Let me put it this way, “si un estadounidense no sabe hablar español, y no quiere aprender, no debe mudarse a un país de Latinoamérica. Es mejor que se quede en los Estados Unidos o que se vaya a otro país donde se habla inglés como idioma oficial. Usted no podrá encontrar ningún trabajo.”
If you’ve no clue what I just said and you need to interact with others in a place where everyone speaks that way as a matter of course—typically very fast—you might have a problem of some magnitude on your hands!
Spaniards settled Chile, fought a war for independence from Spain, and remain Spanish-speaking. While most educated people here have learned some English, and while there is a strong push to make Chile more bilingual for the purposes of global commerce, that doesn’t alter the fact that the prevailing language here is Spanish. Nearly all publications, traffic signs, store signs, maps, directions, food labels in grocery stores, utility bills, memos from your landlord, etc., are in Spanish. Unless you know at least survival Spanish, just buying groceries will be a trying experience.
A mitigating factor is that Chileans are used to gringos. Most are more patient than we tend to be with non-English speakers in the U.S. This factor only goes so far, however. If you live here, Chileans—like anyone—expect you to speak their language.
I cannot stress this enough. Unless you have a job waiting for you at a major corporation with a facility here, without language skills you won’t be able to work.
You could conceivably teach English. Frankly, though, some of us tried that and discovered to our dismay that the pay is by contact hour instead of course, making it even lower than adjunct pay in the U.S.! There are dozens of “institutes” here whose business is teaching English, a few with less than stellar reputations. (One, in fact, was sued by teachers who claimed not to have been paid.) Thousands of gringos here are teaching English. Many do “private classes” with just one student, typically traveling to the student’s workplace instead of a classroom. Last-minute cancellations are common, which means the teacher might have traveled halfway across the city only to discover that the student wassn’t there—which meant he wasn’t compensated unless something was been contracted in advance.
In other words, while a TESOL (Teaching English to Speakers of Other Languages) or a similar certificate affords a person an advantage in finding that sort of work, I don’t recommend coming to Chile thinking you will earn a comfortable living teaching English. I’ve seen numerous ads online and in international living type publications presenting English teaching as a path to overseas leisure. These, in my opinion, border on false advertising!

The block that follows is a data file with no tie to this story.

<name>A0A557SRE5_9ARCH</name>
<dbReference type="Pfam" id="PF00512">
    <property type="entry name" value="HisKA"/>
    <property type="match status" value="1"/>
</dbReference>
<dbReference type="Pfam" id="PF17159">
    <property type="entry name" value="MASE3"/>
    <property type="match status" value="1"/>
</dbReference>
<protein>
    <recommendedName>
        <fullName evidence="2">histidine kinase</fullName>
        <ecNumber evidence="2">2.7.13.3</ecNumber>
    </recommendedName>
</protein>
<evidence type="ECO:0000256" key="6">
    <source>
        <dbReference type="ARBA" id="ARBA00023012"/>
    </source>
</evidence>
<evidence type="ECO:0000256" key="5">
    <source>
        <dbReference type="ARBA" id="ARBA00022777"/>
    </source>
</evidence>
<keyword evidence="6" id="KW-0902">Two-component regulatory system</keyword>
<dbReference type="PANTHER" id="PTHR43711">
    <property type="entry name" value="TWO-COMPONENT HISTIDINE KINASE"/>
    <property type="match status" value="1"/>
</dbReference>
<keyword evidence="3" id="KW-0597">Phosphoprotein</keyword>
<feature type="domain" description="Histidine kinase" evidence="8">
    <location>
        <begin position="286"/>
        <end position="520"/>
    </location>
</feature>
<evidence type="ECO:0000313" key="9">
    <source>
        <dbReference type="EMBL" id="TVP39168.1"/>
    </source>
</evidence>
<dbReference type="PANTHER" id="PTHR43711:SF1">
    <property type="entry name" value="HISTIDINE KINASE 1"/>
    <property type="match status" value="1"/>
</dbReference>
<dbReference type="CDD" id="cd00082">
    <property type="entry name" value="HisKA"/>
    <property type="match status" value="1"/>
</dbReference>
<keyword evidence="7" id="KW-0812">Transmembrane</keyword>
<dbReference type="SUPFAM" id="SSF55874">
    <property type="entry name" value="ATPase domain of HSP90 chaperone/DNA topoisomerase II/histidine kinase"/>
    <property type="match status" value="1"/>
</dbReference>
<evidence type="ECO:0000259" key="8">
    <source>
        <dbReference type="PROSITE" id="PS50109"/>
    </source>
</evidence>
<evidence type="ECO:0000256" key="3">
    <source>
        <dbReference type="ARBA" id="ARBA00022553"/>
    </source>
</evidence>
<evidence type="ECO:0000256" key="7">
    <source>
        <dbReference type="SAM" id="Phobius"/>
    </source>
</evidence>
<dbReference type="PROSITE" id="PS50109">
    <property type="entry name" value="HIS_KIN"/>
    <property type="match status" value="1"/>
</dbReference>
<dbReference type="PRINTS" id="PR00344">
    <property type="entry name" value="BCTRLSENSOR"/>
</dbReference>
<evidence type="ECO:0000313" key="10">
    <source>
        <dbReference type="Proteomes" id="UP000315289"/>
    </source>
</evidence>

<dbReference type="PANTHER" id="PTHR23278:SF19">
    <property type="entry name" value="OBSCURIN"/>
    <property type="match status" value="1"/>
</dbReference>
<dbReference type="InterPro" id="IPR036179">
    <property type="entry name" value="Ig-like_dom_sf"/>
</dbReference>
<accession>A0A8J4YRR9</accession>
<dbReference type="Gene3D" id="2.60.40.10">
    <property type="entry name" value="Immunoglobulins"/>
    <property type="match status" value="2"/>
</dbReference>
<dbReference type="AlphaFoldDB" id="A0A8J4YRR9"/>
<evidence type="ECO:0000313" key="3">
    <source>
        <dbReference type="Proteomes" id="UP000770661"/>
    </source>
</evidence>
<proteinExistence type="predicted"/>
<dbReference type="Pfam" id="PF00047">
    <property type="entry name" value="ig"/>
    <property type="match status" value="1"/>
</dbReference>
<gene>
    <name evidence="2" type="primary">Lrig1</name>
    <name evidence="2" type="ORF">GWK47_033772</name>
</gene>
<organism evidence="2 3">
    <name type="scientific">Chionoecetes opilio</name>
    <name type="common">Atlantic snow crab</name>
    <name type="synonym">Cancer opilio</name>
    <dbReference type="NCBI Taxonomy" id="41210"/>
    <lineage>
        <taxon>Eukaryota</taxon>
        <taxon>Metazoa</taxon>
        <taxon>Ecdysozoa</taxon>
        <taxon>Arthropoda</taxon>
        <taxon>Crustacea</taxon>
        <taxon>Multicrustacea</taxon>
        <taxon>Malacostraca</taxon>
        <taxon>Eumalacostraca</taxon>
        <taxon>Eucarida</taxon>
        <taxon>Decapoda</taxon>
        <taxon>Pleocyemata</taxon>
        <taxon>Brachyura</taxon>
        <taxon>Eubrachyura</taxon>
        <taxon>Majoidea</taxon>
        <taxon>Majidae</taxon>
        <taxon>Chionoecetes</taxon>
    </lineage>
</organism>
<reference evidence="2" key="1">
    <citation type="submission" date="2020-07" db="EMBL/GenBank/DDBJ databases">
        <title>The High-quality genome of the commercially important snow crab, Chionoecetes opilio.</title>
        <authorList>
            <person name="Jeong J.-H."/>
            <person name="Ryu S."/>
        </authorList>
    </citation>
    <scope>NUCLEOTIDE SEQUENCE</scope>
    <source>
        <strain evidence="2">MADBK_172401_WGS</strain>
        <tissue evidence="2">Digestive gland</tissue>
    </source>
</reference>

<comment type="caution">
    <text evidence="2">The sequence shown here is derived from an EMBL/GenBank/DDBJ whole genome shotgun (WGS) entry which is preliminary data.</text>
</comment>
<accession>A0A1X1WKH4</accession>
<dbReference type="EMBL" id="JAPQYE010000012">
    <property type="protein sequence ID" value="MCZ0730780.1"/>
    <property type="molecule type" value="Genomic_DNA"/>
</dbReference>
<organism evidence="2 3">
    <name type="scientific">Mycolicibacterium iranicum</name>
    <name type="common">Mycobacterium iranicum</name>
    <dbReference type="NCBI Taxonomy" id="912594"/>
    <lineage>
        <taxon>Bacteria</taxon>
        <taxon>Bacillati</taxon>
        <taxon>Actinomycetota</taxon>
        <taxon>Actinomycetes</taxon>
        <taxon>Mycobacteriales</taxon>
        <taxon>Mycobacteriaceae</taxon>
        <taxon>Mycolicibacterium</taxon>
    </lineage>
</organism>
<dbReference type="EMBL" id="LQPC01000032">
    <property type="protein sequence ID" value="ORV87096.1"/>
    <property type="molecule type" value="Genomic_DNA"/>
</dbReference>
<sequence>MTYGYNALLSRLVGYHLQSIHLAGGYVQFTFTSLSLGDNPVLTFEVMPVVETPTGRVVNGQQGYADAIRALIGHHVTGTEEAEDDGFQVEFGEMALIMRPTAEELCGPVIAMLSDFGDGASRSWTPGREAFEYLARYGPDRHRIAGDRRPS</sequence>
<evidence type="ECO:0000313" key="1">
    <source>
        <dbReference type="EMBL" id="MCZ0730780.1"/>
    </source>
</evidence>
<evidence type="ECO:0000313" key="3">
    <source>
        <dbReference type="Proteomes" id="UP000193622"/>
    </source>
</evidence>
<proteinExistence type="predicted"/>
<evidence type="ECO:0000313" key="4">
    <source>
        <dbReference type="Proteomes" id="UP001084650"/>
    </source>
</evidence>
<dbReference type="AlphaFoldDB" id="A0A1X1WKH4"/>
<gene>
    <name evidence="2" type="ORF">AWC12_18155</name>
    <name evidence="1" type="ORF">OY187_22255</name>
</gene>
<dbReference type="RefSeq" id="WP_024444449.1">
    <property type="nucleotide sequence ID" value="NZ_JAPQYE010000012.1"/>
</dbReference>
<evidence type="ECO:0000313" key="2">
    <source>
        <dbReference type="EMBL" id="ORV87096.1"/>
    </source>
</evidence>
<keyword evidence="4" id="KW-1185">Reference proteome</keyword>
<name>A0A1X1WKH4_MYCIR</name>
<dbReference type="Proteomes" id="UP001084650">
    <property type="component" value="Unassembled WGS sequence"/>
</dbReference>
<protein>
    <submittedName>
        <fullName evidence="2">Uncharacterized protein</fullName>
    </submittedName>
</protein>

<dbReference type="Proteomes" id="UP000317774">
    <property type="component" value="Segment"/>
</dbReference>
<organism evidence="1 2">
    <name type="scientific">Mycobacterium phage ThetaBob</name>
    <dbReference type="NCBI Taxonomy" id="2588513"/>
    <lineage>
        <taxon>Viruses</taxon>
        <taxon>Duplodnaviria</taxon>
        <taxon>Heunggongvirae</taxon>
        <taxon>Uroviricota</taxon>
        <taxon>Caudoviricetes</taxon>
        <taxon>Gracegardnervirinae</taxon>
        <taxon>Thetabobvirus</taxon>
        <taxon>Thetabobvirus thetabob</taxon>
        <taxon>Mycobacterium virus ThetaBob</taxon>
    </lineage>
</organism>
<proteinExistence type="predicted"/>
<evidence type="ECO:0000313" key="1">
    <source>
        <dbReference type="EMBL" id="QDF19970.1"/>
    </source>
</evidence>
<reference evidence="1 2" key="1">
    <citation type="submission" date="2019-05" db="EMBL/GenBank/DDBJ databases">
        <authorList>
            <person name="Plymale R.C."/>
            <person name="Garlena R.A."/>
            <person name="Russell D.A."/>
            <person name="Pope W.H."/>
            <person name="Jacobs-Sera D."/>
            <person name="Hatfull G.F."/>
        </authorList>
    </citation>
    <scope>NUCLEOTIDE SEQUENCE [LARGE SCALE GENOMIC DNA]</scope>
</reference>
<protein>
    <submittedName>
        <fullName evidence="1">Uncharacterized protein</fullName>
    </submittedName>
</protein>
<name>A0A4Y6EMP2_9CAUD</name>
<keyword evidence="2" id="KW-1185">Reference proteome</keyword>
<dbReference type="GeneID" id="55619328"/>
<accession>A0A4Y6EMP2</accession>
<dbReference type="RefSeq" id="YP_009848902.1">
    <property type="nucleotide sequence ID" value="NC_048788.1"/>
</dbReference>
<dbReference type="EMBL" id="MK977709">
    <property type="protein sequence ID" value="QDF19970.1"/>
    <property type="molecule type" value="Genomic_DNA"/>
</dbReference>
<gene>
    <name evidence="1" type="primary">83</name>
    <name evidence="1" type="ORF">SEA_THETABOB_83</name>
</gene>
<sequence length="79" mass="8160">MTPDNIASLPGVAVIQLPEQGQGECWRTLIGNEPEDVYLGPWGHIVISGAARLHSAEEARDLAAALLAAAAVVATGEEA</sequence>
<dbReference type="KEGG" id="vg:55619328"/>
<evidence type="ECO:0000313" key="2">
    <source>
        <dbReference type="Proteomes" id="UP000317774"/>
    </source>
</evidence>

Upshot: learn as much Spanish as you can before moving. I am aware that with U.S. education in free fall, learning Spanish effectively there might be difficult. However, if you can’t figure out a way to do it, I would counsel against moving here—unless you are a millionaire who can afford to buy a tract of land to farm and live in an expat bubble.
There you have it—a set of pluses and minuses of life in Chile, from the perspective of one expat who happens to be an educator fortunate enough to have found a job at a university that offers his subject in English. (It’s part time, however.) I am also sometimes asked, How long do you plan to stay? Unknown. With improved Spanish skills, a good teaching job, and permanent residency, my stay here could be indefinite. Moving back to the U.S.—or going elsewhere—is not impossible. Time will tell.
Chile has much to recommend it. There are opportunities here for those willing and able to work to achieve them. But it isn’t Utopia. Those tempted to expatriate are doubtless different, with different skills, and different goals and expectations. To be sure your expectations align with reality, do your homework. Moving to a foreign country is not to be taken lightly or done on a whim without proper preparation.